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As the number of German troops committed to the North African Campaign of World War II grew from the initial commitment of a small corps the Germans developed a more elaborate command structure and placed the enlarged Afrika Korps, with Italian units under this new German command and a succession of commands were created to manage Axis forces in Africa:

  • Panzer Group Africa, (Panzergruppe Afrika, Gruppo Corazzato Africa) August 1941 – January 1942; German-Italian force
  • Panzer Army Africa, (Panzerarmee Afrika, Armata Corazzata Africa) January–October 1942
  • German-Italian Panzer Army, (Deutsch-Italienische Panzerarmee, Armata Corazzata Italo-Tedesca) October 1942 – February 1943
  • Army Group Africa, (Heeresgruppe Afrika, Gruppo d'Armate Africa) February–May 1943

Panzer Group AfricaEdit

When the Afrika Korps was formed on 11 January 1941 it was officially subordinated to the Italian chain of command in Africa. In the middle of 1941 the German Armed Forces High Command (German acronym OKW) created a larger command structure in Africa, forming a new headquarters called Panzer Group Africa (Panzergruppe Afrika, Gruppo Corazzato Africa). On 15 August 1941, Panzer Group Africa was activated with newly promoted General der Panzertruppe Erwin Rommel in command. The Panzer Group controlled the Afrika Korps plus some additional units that were sent to Africa (notably the 90th Light Infantry Division), as well as two Italian corps, X and XX.

Panzer Army AfricaEdit

Panzer Group Africa was redesignated as Panzer Army Africa (Panzerarmee Afrika, Armata Corazzata Africa) on 30 January 1942.[1]

German-Italian Panzer ArmyEdit

Panzer Army Africa was redesignated as German-Italian Panzer Army (Deutsch-Italienische Panzerarmee, Armata Corazzata Italo-Tedesca) in October 1942 during the long retreat after the defeat at the Second Battle of El Alamein during the Western Desert Campaign.

Army Group AfricaEdit

In February 1943, the headquarters was upgraded to Army Group Africa (Heeresgruppe Afrika, Gruppo d'Armate Africa) to manage the defense of Tunisia during the final stages of the North African Campaign. Army Group Africa included the German Fifth Panzer Army (5. Panzerarmee) and the Italian 1st Army.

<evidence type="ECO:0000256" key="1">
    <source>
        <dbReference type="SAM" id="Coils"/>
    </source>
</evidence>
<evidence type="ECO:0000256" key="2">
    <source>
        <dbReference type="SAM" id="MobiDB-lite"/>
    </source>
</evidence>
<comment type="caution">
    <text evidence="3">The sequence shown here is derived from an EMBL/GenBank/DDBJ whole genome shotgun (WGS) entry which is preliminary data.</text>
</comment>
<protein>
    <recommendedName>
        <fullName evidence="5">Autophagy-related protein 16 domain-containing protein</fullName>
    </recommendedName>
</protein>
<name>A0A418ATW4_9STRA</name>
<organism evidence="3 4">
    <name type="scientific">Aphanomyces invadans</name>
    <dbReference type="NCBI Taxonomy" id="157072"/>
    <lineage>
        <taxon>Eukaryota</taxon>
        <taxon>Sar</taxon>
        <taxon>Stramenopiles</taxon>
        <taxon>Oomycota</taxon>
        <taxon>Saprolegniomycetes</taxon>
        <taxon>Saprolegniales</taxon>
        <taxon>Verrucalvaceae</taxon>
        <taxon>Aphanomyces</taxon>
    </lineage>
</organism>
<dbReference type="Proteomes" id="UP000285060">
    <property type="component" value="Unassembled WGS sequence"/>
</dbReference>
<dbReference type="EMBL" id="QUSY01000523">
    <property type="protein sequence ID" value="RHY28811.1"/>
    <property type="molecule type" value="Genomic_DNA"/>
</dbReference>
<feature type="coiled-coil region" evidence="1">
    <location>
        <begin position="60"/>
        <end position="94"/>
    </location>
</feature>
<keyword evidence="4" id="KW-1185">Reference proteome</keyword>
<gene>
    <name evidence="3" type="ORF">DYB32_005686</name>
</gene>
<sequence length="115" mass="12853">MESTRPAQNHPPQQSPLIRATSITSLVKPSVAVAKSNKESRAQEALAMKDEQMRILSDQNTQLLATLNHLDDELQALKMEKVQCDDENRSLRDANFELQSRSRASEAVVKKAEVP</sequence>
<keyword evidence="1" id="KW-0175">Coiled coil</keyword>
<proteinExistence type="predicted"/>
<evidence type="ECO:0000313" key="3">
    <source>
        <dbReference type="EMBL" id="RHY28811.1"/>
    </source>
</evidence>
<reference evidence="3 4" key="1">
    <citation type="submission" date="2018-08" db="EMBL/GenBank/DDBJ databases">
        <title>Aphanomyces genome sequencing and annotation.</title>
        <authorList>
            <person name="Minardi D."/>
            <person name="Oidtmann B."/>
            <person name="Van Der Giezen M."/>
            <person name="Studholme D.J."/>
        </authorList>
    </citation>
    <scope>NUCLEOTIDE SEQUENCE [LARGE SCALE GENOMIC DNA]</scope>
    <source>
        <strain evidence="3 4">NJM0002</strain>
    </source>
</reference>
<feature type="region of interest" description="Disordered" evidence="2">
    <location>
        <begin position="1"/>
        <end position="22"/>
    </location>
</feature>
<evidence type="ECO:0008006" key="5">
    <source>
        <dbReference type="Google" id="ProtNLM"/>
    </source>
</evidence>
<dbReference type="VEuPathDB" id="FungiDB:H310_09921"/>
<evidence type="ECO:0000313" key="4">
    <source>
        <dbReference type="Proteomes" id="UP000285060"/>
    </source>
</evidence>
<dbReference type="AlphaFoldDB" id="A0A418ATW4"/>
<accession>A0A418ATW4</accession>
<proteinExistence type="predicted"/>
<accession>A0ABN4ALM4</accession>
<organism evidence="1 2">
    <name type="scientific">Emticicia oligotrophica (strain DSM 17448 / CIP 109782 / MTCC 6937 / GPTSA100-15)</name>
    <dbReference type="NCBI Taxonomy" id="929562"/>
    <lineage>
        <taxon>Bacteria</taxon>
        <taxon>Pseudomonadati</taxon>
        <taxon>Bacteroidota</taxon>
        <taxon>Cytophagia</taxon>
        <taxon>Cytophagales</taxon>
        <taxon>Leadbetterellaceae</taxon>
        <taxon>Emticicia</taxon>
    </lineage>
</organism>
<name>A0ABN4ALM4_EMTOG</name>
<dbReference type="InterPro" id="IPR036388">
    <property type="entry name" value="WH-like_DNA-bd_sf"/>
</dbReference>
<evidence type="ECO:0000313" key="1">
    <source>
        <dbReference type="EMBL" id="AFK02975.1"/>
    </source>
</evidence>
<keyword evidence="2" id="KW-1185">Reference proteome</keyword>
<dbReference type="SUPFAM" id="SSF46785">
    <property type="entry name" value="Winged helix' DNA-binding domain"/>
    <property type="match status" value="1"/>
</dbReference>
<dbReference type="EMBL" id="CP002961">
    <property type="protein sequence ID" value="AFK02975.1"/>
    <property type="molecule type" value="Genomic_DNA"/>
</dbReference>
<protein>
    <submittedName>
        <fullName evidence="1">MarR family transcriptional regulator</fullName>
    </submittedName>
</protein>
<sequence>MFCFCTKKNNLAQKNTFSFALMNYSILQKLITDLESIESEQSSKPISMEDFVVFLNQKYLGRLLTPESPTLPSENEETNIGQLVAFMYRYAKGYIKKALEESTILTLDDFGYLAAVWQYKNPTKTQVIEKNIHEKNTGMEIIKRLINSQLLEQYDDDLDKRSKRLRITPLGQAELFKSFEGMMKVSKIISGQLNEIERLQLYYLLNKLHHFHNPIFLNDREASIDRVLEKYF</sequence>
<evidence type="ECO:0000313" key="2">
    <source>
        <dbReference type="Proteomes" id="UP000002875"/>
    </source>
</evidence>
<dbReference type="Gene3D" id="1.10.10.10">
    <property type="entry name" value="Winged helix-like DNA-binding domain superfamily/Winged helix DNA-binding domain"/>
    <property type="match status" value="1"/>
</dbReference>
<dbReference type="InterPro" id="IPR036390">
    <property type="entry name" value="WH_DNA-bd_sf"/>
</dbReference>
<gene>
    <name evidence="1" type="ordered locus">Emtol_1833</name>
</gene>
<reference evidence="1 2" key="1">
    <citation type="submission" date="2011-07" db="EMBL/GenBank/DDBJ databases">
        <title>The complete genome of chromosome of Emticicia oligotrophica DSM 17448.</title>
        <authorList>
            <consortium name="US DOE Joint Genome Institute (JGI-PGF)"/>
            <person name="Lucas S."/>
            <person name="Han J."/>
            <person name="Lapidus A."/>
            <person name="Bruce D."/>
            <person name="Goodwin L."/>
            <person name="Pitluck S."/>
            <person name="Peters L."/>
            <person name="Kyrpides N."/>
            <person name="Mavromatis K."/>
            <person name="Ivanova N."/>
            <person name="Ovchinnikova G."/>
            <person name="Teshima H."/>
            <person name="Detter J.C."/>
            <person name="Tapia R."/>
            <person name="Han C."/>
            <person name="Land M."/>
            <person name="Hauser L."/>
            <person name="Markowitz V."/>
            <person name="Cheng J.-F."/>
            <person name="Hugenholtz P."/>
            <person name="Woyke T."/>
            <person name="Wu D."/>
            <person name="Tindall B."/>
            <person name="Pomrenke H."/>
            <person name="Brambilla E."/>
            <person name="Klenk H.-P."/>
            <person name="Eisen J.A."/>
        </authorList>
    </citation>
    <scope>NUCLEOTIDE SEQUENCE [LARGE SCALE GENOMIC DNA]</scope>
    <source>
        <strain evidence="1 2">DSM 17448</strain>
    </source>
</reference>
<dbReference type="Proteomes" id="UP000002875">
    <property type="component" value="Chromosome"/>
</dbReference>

Command of the Army Group was turned over from Rommel to Hans-Jürgen von Arnim in March. He surrendered the Army Group on 13 May 1943, ending the Axis presence in Africa.

Order of battleEdit

Throughout its existence, this headquarters controlled the well-known Afrika Korps, and for most of its life it controlled a number of other German and Italian units as well.[2] The following overview of its assets is taken from, with dates corrected (see references).

Order of battle of Panzer Group AfricaEdit

Panzer Group Africa (Rommel)

Order of battle of Panzer Army AfricaEdit

Panzer Army Africa (Rommel)

Order of battle of the German-Italian Panzer ArmyEdit

German-Italian Panzer Army (Rommel)

Order of battle of Army Group AfricaEdit

From February 1943:


No. Commander Took office Left office Time in office
1Rommel, ErwinGeneraloberst
Erwin Rommel
1 September 19419 March 1942189 days
2Crüwell, LudwigGeneral der Panzertruppe
Ludwig Crüwell
9 March 194219 March 194210 days
(1)Rommel, ErwinGeneralfeldmarschall
Erwin Rommel
19 March 194222 September 1942187 days
3Stumme, GeorgGeneral der Panzertruppe
Georg Stumme
22 September 194224 October 1942 †32 days
-Thoma, WilhelmGeneralleutnant
Wilhelm Ritter von Thoma
24 October 194225 October 19421 day
(1)Rommel, ErwinGeneralfeldmarschall
Erwin Rommel
25 October 194226 November 194232 days
4Fehn, GustavGeneral der Panzertruppe
Gustav Fehn
26 November 19422 December 19426 days
(1)Rommel, ErwinGeneralfeldmarschall
Erwin Rommel
2 December 194222 February 194382 days
5Arnim, HansGeneraloberst
Hans-Jürgen von Arnim
10 March 194313 May 194364 days

See alsoEdit


  1. ^ A German Panzer group was an army-level headquarters. As the war progressed all of the Panzer groups were redesignated as Panzer armies.
  2. ^ Notice that at no time were all the German units in Africa subordinate to the Afrika Korps; some were reserves for the Panzer Army, and some were occasionally subordinated to Italian armies or corps.